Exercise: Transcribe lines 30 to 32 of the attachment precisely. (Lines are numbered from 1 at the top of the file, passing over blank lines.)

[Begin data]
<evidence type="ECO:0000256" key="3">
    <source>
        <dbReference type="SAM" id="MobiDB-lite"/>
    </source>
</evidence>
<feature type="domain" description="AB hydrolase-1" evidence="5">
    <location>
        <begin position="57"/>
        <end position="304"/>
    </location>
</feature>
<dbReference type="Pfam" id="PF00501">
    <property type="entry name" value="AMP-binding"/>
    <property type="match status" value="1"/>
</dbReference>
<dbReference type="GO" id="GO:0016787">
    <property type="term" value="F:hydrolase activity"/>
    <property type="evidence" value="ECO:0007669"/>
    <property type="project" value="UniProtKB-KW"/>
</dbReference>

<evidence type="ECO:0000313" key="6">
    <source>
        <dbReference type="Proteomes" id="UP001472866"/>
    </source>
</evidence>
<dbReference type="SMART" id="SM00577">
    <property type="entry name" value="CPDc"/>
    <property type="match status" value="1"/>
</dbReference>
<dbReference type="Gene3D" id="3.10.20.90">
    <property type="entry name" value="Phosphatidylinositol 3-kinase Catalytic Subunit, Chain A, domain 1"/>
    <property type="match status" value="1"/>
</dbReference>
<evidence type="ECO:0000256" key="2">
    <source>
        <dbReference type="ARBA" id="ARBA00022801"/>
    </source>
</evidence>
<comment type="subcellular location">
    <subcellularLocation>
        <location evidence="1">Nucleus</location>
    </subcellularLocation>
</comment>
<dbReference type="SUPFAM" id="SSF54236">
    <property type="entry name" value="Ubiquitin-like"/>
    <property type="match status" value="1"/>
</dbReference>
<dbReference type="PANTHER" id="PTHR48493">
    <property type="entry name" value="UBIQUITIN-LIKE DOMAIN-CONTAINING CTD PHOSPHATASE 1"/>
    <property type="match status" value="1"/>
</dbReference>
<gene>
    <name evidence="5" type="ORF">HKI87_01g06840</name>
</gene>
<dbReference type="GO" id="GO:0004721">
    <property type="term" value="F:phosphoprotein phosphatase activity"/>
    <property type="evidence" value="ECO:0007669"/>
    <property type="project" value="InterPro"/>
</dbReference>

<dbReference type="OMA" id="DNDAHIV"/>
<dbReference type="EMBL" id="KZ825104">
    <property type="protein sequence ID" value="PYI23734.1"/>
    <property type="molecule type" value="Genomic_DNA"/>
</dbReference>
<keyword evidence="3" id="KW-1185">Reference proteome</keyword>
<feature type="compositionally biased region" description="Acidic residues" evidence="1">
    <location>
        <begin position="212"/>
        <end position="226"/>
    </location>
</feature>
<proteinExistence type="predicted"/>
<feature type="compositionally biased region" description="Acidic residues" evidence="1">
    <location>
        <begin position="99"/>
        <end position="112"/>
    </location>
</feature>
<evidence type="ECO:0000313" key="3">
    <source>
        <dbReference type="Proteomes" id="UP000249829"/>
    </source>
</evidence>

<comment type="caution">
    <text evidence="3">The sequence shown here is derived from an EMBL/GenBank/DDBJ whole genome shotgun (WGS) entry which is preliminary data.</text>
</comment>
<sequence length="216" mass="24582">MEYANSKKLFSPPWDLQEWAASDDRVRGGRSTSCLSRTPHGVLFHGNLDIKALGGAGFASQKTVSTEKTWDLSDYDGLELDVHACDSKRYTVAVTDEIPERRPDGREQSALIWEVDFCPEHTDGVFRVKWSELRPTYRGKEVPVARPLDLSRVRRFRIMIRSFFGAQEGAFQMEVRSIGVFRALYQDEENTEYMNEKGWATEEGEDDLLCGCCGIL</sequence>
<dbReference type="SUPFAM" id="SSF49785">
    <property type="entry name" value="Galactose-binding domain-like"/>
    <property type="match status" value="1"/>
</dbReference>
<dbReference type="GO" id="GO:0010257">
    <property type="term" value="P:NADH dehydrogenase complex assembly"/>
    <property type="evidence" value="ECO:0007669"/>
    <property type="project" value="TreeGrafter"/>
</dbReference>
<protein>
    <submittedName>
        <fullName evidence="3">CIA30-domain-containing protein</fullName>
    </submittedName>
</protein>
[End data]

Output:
<dbReference type="Gene3D" id="3.10.20.90">
    <property type="entry name" value="Phosphatidylinositol 3-kinase Catalytic Subunit, Chain A, domain 1"/>
    <property type="match status" value="1"/>